Ohio earned lowest grade nationally for transparent and inclusive process
COLUMBUS OH — Today, Common Cause, the leading anti-gerrymandering group, published a report grading the redistricting process in all 50 states from the view of the community. The comprehensive report evaluates public access, outreach, and education in each state based on an analysis of more than 120 detailed surveys and more than 60 interviews.
Ohio earned the lowest grade in the nation: an F. The report found Ohio’s hyperpartisanship has routinely gotten in the way of producing maps reflective of the state’s voting patterns and demographics. Throughout the mapmaking process, the Ohio Supreme Court struck down state legislative maps five times and the congressional map twice because of partisan gerrymandering. Despite this, GOP leaders made few positive changes, instead running out the clock and forcing Ohioans to vote using unfair districts.
“After a close look at all 50 states, this report shows more community voices produce better maps,” said Dan Vicuña, Common Cause national redistricting director. “When everyone can meaningfully participate and have their input reflected in the final maps, that’s how we achieve fair elections voters can trust. We found voting districts that prioritize community interests are the gateway to elections that lead to strong schools, a fair economy, and affordable healthcare.”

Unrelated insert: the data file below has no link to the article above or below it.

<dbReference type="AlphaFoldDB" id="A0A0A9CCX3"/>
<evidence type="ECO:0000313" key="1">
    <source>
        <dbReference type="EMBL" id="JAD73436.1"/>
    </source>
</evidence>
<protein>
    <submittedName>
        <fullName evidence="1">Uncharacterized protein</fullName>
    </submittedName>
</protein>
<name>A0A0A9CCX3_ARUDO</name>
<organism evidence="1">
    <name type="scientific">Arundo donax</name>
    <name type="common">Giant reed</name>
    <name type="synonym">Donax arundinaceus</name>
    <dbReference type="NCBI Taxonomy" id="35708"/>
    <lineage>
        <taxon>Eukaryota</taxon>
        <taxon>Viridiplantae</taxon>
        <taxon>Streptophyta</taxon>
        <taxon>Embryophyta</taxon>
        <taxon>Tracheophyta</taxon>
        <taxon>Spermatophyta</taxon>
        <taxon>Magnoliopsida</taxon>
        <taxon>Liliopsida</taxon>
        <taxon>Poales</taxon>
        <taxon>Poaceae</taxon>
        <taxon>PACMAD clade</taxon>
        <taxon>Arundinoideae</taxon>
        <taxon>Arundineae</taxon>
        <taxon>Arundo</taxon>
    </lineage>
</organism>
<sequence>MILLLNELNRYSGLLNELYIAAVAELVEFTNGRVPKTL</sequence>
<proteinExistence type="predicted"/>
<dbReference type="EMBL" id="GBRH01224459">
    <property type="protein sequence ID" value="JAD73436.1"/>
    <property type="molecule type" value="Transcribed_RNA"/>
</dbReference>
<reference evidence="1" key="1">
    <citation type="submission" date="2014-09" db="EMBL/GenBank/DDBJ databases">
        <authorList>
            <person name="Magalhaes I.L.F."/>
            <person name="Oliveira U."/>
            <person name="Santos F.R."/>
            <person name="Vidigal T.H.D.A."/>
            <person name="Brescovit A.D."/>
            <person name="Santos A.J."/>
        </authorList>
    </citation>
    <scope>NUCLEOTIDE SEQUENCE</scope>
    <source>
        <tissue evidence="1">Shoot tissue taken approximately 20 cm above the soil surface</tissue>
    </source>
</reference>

Common Cause graded each state for its state level redistricting. Some states received a second grade for their local redistricting process in cases where advocates provided data. Each interview and survey asked participants about the accessibility of the process, the role of community groups, the organizing landscape, and the use of communities of interest criteria.
“Redistricting is successful when districts keep communities together,” said Catherine Turcer, executive director of Common Cause Ohio. “However, the Ohio Redistricting Commission which includes the governor, auditor, and secretary of state and legislative leaders prioritized partisan interests over the will of the people. They manipulated district lines, which is reflected in their grade. The good news? There is a solution to the backroom dealmaking: a transparent independent citizen redistricting commission — and we intend to win a reform that will put citizens in charge rather than politicians.”
Common Cause found the most powerful reform is independent, citizen-led commissions where voters—rather than elected officials—administer the process and hold the power of the pen to draw maps. Independent commissioners were found to be more interested in fair representation and community input— rather than electability or party control.
The report was authored by Common Cause, Fair Count, State Voices, and the National Congress of American Indians (NCAI).
The report was published in collaboration with the Coalition Hub for Advancing Redistricting and Grassroots Engagement (CHARGE), which includes Common Cause, Fair Count, League of Women Voters, Mia Familia Vota, NAACP, NCAI, State Voices, APIAVote, and the Center for Popular Democracy.
To view the report online, click here.